This species of spider is characterized by its long legs and its love for humid environments. Easily found around water sources, the spider can be recognized by its black and gray stripes on the abdomen and carapace.

Thin-legged Wolf Spiders don’t build a web to catch prey. They hunt it by roaming around. This species of spider looks for insects both during the day and during the night.

20. Tigrosa annexa

Tigrosa annexa

As a species of Wolf spider, the Tigrosa annexa is recognizable by its mostly black, brown, and tan coloration. The spider is also characterized by a long carapace and thick strong legs.

The species is mostly seen in places with human activity. Unlike many spiders that are more active in the summer, the Tigrosa annexa is very active during the spring, particularly in April.

21. Marbled Orbweaver

Marbled orbweaver

Scientific name: Araneus marmoreus.

Common name: marbled orbweaver, pumpkin spider.

The Marbled Orbweaver is one of the largest Araneidae spiders. While males are smaller, female spiders of this species can reach sizes of up to 18mm.

But the looks of this spider are more striking. With a marbled carapace and a bright orange-red head, this spider stands out in its environment.

Marbled Orbweavers are spiders that weave a new web every day. The females are generally responsible for checking if something has caught onto the web.

These spiders, like other Araneidae, are most active during the summer and fall months.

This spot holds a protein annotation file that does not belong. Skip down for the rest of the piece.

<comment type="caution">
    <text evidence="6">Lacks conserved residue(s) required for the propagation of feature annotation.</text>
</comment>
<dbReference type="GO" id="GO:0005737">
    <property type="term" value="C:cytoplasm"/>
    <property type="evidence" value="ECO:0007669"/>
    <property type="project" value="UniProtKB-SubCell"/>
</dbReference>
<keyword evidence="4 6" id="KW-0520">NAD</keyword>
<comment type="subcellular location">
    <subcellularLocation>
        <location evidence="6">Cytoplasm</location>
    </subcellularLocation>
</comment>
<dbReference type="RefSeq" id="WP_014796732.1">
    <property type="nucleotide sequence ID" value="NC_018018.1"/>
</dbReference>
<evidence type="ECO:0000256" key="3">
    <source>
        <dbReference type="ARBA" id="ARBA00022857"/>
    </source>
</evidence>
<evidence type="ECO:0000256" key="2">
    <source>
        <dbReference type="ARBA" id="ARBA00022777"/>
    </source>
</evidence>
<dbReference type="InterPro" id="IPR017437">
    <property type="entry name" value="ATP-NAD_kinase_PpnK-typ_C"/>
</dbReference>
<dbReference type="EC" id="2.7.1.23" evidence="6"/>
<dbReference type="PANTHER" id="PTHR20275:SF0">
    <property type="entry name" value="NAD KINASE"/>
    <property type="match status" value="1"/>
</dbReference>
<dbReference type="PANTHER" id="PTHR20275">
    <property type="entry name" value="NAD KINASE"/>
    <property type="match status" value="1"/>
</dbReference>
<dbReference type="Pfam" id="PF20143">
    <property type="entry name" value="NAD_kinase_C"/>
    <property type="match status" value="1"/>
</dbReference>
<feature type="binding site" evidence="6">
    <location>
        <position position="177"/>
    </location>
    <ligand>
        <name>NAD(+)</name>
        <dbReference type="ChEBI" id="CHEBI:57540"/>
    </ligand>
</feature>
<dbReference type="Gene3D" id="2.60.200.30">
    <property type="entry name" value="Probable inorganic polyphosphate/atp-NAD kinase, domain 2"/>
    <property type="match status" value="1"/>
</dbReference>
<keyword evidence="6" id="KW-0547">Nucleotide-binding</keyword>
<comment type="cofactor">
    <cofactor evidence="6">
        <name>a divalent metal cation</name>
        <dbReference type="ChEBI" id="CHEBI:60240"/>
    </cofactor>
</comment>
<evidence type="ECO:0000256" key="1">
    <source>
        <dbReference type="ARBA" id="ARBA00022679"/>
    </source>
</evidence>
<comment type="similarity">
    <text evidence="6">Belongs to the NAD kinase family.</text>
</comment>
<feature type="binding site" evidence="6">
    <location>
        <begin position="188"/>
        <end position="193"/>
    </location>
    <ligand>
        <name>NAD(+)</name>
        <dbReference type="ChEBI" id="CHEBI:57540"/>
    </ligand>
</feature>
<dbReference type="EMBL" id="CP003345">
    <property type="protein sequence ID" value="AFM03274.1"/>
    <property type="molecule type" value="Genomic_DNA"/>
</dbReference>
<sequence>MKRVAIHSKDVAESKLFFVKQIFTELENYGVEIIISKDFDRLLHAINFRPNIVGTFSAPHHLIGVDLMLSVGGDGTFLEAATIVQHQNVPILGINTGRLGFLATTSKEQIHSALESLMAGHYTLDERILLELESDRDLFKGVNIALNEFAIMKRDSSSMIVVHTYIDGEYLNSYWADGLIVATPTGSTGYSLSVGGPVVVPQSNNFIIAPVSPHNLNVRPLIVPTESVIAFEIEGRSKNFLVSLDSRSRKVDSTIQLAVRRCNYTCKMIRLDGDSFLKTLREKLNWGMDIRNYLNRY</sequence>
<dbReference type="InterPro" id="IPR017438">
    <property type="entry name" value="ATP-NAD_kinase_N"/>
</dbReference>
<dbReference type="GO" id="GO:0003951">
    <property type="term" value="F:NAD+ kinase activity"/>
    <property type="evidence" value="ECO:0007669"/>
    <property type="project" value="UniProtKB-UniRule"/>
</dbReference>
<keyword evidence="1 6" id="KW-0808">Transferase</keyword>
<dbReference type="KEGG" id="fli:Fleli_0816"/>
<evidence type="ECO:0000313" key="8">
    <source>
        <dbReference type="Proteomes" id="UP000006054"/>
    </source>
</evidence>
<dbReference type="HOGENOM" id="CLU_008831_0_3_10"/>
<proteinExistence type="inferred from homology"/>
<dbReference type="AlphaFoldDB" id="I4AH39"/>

22. White-jawed Jumping Spider

White-jawed jumping spider

Scientific name: Hentzia mitrata.

Common name: white-jawed jumping spider.

This type of jumping spider is recognizable by its white-yellow color. Female White-jawed Jumping Spiders are larger than males of the species. It’s also believed the female spider is paler in color than the male spider.

Also characterized by hairy legs, this spider prefers water sources. The spider is difficult to spot in the same place as it prefers to roam around looking for prey.

23. American Green Crab Spider

American Green Crab Spider

Scientific name: Misumessus oblongus

Common name: American Green Crab Spider.

The American Green Crab Spider gets its name from its crab resemblance. With legs pointing to the sides, this is one of the spiders that can move freely in all directions.

But the distinct characteristic of the species is its neon-green color. The spider generally lives in plants and shrubs, hiding on green leaves. Its camouflage color is perfect for staying undetected by its prey such as bees and insects interested in collecting pollen.